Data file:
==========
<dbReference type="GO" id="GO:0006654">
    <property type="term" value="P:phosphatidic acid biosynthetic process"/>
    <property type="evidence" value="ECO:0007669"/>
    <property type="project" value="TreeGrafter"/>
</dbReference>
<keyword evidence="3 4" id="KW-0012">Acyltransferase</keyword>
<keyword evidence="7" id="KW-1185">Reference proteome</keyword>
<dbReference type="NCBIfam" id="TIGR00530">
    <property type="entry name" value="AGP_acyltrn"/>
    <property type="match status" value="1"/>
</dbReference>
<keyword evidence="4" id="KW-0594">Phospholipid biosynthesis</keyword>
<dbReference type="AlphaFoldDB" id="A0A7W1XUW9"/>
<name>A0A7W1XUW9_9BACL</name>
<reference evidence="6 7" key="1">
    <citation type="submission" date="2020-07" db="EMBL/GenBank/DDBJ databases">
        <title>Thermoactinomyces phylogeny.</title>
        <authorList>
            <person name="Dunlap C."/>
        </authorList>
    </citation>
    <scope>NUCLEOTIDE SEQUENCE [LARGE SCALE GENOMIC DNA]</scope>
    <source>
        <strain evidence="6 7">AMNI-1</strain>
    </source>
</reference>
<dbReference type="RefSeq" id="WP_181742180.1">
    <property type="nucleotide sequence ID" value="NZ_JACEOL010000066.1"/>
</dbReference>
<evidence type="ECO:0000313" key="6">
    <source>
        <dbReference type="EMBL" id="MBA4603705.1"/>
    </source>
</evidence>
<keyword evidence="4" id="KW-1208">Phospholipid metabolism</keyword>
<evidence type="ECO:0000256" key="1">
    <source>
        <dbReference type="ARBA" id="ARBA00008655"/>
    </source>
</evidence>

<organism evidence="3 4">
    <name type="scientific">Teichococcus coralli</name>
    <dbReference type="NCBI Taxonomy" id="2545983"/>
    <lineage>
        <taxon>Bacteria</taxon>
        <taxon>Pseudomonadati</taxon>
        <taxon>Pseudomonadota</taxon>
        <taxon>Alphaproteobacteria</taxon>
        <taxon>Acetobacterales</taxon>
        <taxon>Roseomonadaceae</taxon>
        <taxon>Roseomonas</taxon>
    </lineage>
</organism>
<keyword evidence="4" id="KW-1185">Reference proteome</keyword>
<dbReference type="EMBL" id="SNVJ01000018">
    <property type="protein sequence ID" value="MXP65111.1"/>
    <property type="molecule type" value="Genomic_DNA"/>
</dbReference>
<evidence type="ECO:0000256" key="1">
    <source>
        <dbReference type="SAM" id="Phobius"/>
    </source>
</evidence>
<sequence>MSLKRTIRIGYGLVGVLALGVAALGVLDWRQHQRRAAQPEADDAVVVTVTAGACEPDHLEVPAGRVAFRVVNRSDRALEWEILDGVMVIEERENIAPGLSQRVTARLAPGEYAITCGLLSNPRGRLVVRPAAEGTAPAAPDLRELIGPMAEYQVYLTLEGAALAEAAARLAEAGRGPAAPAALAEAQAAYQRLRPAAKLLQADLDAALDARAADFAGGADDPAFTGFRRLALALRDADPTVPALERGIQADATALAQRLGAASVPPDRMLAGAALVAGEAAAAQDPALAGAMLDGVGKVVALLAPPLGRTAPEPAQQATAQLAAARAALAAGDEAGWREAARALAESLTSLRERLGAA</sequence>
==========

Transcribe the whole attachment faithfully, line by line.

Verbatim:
<dbReference type="GO" id="GO:0006654">
    <property type="term" value="P:phosphatidic acid biosynthetic process"/>
    <property type="evidence" value="ECO:0007669"/>
    <property type="project" value="TreeGrafter"/>
</dbReference>
<keyword evidence="3 4" id="KW-0012">Acyltransferase</keyword>
<keyword evidence="7" id="KW-1185">Reference proteome</keyword>
<dbReference type="NCBIfam" id="TIGR00530">
    <property type="entry name" value="AGP_acyltrn"/>
    <property type="match status" value="1"/>
</dbReference>
<keyword evidence="4" id="KW-0594">Phospholipid biosynthesis</keyword>
<dbReference type="AlphaFoldDB" id="A0A7W1XUW9"/>
<name>A0A7W1XUW9_9BACL</name>
<reference evidence="6 7" key="1">
    <citation type="submission" date="2020-07" db="EMBL/GenBank/DDBJ databases">
        <title>Thermoactinomyces phylogeny.</title>
        <authorList>
            <person name="Dunlap C."/>
        </authorList>
    </citation>
    <scope>NUCLEOTIDE SEQUENCE [LARGE SCALE GENOMIC DNA]</scope>
    <source>
        <strain evidence="6 7">AMNI-1</strain>
    </source>
</reference>
<dbReference type="RefSeq" id="WP_181742180.1">
    <property type="nucleotide sequence ID" value="NZ_JACEOL010000066.1"/>
</dbReference>
<evidence type="ECO:0000313" key="6">
    <source>
        <dbReference type="EMBL" id="MBA4603705.1"/>
    </source>
</evidence>
<keyword evidence="4" id="KW-1208">Phospholipid metabolism</keyword>
<evidence type="ECO:0000256" key="1">
    <source>
        <dbReference type="ARBA" id="ARBA00008655"/>
    </source>
</evidence>

<organism evidence="3 4">
    <name type="scientific">Teichococcus coralli</name>
    <dbReference type="NCBI Taxonomy" id="2545983"/>
    <lineage>
        <taxon>Bacteria</taxon>
        <taxon>Pseudomonadati</taxon>
        <taxon>Pseudomonadota</taxon>
        <taxon>Alphaproteobacteria</taxon>
        <taxon>Acetobacterales</taxon>
        <taxon>Roseomonadaceae</taxon>
        <taxon>Roseomonas</taxon>
    </lineage>
</organism>
<keyword evidence="4" id="KW-1185">Reference proteome</keyword>
<dbReference type="EMBL" id="SNVJ01000018">
    <property type="protein sequence ID" value="MXP65111.1"/>
    <property type="molecule type" value="Genomic_DNA"/>
</dbReference>
<evidence type="ECO:0000256" key="1">
    <source>
        <dbReference type="SAM" id="Phobius"/>
    </source>
</evidence>
<sequence>MSLKRTIRIGYGLVGVLALGVAALGVLDWRQHQRRAAQPEADDAVVVTVTAGACEPDHLEVPAGRVAFRVVNRSDRALEWEILDGVMVIEERENIAPGLSQRVTARLAPGEYAITCGLLSNPRGRLVVRPAAEGTAPAAPDLRELIGPMAEYQVYLTLEGAALAEAAARLAEAGRGPAAPAALAEAQAAYQRLRPAAKLLQADLDAALDARAADFAGGADDPAFTGFRRLALALRDADPTVPALERGIQADATALAQRLGAASVPPDRMLAGAALVAGEAAAAQDPALAGAMLDGVGKVVALLAPPLGRTAPEPAQQATAQLAAARAALAAGDEAGWREAARALAESLTSLRERLGAA</sequence>